Occupations often ran in the family. The eldest son usually inherited the father’s business, and would step in his father’s footsteps. Guilds often had friendly terms for children of members, with reduced fees for apprenticeships and membership. Even younger sons who could not take over their father’s business often found similar work. The son of a shoemaker might become a tailor, for example.
Of course, there are exceptions. The younger sons of farmers may have moved to the village or the city and learned a craft. Or they might have set up a cottage industry like weaving or making wooden shoes in a spare room in the farm of their brother.
If your brick wall ancestor had a particular occupation, it might be worthwhile to check who else in town had that same occupation and to see if there was a family connection. Even people with a different name might be related, since women often married colleagues of their fathers and brothers.
I have two master tradesmen, father and son, as Danish ancestors. The son was a master mason so when I went looking for his parents, I check the guild records. His father was a guild member, too, but he was a master flax or linen weaver! Not what I expected.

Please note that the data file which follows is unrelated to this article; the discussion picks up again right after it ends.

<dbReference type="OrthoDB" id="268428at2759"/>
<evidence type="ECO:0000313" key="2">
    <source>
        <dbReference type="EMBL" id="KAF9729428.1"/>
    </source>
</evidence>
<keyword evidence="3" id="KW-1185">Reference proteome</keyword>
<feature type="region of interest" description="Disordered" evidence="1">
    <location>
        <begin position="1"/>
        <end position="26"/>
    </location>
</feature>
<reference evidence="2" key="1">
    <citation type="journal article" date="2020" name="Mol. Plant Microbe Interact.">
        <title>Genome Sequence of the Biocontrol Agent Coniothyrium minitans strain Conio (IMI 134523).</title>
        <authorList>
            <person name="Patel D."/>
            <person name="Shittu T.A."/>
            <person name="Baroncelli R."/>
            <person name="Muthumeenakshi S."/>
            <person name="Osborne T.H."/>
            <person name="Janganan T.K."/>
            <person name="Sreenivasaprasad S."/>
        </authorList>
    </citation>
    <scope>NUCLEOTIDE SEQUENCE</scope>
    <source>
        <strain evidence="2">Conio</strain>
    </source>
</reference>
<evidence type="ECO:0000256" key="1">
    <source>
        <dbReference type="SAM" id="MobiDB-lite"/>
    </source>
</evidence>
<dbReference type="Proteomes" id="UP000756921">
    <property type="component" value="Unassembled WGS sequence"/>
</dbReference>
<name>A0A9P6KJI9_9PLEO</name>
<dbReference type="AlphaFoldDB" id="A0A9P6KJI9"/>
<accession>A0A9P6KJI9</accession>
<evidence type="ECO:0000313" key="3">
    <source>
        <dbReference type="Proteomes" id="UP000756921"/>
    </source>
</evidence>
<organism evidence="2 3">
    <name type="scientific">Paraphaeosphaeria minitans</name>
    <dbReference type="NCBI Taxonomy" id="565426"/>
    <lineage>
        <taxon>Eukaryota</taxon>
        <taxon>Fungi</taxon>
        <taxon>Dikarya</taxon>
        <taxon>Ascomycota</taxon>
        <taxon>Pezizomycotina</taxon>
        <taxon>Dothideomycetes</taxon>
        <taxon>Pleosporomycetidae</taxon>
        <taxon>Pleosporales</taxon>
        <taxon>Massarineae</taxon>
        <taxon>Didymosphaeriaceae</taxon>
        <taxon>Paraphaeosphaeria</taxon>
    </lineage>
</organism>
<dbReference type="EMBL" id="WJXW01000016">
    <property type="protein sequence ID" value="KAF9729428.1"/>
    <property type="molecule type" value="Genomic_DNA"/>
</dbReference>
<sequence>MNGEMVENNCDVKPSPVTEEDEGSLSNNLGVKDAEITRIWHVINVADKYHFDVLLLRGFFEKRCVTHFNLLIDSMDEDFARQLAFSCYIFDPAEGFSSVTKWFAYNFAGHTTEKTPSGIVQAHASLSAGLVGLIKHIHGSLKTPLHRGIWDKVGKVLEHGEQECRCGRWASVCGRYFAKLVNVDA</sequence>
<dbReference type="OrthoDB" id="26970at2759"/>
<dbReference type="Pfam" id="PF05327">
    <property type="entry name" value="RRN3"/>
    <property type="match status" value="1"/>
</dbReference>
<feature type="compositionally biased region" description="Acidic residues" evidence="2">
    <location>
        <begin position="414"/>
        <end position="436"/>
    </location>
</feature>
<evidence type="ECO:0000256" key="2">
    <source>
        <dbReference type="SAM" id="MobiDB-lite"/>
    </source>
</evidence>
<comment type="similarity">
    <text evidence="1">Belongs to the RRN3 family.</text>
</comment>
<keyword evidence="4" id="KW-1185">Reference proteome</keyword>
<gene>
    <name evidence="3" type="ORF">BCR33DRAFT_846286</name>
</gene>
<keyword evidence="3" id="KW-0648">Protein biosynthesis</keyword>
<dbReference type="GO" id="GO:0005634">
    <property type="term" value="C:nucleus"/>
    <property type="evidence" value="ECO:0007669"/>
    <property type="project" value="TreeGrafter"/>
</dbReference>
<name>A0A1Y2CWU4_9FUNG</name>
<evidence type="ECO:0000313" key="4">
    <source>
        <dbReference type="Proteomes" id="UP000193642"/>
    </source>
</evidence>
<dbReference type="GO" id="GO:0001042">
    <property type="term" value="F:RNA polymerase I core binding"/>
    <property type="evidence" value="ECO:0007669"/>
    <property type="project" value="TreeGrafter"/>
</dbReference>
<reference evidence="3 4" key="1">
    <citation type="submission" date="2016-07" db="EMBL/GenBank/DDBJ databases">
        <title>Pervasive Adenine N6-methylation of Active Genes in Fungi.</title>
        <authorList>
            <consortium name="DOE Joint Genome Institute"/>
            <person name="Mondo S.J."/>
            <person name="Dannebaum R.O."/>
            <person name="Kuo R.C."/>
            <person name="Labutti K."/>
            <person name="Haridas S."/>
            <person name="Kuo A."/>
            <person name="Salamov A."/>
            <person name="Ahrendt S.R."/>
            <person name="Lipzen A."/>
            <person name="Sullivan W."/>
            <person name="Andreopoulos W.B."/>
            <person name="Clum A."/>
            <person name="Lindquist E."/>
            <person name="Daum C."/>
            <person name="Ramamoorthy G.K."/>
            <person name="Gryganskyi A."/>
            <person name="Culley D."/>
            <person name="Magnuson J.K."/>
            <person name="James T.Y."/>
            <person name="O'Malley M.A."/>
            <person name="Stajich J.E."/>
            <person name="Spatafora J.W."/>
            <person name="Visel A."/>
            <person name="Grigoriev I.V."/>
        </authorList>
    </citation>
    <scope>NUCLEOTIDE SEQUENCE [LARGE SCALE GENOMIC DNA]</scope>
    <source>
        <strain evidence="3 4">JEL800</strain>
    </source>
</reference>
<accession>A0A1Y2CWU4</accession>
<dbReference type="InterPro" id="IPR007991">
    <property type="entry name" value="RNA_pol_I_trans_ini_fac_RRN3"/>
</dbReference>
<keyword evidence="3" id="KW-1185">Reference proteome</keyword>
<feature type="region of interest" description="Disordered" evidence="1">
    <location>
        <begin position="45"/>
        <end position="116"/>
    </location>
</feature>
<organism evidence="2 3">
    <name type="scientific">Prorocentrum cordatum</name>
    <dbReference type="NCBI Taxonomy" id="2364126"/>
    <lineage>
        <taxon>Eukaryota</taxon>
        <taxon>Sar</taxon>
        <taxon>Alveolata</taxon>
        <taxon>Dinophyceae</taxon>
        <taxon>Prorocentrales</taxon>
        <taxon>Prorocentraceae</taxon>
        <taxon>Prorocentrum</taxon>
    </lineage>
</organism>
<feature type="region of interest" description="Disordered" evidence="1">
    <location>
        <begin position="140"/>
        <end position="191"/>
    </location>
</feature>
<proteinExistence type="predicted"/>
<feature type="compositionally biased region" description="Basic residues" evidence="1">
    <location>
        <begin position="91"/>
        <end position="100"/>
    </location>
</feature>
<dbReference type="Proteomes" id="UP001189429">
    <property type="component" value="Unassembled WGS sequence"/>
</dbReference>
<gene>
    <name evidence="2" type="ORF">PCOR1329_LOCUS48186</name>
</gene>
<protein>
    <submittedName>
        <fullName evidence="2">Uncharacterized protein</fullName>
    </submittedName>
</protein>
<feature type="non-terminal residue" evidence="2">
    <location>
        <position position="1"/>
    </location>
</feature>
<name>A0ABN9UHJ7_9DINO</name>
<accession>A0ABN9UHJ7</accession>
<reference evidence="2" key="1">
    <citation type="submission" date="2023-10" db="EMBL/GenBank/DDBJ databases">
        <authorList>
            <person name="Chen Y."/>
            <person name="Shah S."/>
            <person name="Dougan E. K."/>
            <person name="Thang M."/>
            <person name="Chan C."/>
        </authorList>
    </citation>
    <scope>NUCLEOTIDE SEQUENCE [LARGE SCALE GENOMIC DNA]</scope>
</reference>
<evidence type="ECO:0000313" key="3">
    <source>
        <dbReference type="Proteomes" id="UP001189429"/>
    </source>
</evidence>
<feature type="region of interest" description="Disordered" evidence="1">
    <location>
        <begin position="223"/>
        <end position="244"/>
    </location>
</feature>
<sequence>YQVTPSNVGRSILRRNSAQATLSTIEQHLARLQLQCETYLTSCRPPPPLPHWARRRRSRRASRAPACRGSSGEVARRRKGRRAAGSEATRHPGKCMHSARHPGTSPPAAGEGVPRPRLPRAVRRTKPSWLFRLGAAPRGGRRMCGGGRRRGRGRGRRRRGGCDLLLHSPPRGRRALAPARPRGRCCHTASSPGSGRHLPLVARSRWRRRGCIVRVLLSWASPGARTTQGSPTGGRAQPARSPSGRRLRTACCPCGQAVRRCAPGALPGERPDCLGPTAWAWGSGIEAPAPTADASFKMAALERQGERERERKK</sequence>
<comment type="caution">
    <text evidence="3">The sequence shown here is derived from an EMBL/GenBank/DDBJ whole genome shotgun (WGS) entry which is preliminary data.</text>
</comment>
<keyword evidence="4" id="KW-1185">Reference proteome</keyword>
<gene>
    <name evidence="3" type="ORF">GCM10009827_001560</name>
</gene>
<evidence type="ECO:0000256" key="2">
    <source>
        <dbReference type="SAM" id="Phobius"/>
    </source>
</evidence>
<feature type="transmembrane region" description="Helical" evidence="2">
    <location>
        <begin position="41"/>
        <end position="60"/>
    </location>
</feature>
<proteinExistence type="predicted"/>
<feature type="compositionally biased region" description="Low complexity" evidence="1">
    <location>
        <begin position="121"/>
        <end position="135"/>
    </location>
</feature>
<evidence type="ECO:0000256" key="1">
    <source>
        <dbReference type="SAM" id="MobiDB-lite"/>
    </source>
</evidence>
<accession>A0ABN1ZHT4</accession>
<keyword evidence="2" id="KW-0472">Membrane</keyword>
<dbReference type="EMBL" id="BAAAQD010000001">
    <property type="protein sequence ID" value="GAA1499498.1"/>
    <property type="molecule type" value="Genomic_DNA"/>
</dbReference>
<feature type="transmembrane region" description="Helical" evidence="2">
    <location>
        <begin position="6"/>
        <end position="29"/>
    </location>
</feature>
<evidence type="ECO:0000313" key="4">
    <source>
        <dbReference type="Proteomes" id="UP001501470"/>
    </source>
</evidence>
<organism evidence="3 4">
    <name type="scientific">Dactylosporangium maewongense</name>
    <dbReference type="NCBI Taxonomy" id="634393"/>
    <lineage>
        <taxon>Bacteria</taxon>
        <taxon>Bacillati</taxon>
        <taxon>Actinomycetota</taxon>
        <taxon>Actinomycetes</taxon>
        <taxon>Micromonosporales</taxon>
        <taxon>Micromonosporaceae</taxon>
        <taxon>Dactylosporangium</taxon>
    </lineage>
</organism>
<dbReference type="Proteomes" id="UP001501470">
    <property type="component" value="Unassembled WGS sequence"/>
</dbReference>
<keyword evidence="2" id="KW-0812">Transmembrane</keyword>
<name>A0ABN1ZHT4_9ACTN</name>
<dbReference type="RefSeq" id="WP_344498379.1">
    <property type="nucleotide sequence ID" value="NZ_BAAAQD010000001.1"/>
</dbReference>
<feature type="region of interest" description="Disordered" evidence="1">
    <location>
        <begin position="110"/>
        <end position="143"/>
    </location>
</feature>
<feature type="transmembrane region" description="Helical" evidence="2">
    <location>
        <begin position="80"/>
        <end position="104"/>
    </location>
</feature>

Excellent information. After 6 years of a brick wall on the maiden name of my gr.gr.grandmother, I found a record that tied out Margaret to a brother who was a shoemaker – and lived in the Westfield NJ area where her spouse was a tailor and his father & siblings were hatters and shoemakers. I would like to believe Margaret met my gr. gr. grandfather thru her brother. Westfield NJ had a thriving industry in 1830-1850 relating to apparel and accessories manufacturing.
My ggg grandfather Henry Bastion, born Hendrick Bastiaanse in 1783 in Schenectady, New York, shows up in the 1850 Indiana census as a shoemaker. I never thought to wonder what his father’s occupation was. The 1850 was the first US census to show occupations. At least two of Henry Bastion’s sons, who moved with him from New York to Indiana in 1821, had professional careers. My gg grandfather was a minister, and another was a postmaster in a large city. At least one son-in-law was a farmer in Indiana. I don’t know about the rest of them, as they had common names and I don’t know for certain which ones stayed in New York and which ones moved. It’s worth trying to find out whether Hendrick Bastiaanse’s father or uncles were guild members, or at least shoemakers, in New York.
This is a very useful tip.
I have researched quite a few weaving families. In one late 18th-group in Pennsylvania, half the sons of a weaver became weavers, and some married weavers’ daughters; half of the daughters married weavers, and this went on for a few more generations as family members moved West. Documenting all this was a lot of fun.
A related pattern was that when folks were appointed to appraise estates, where the decedent was a cooper, weaver, carriagemaker, etc., one of the appraisers was usually of the same occupation — he’d know the names of specialty tools/equipment and approximate values better than folks who’d been farmers or engaged in different trades.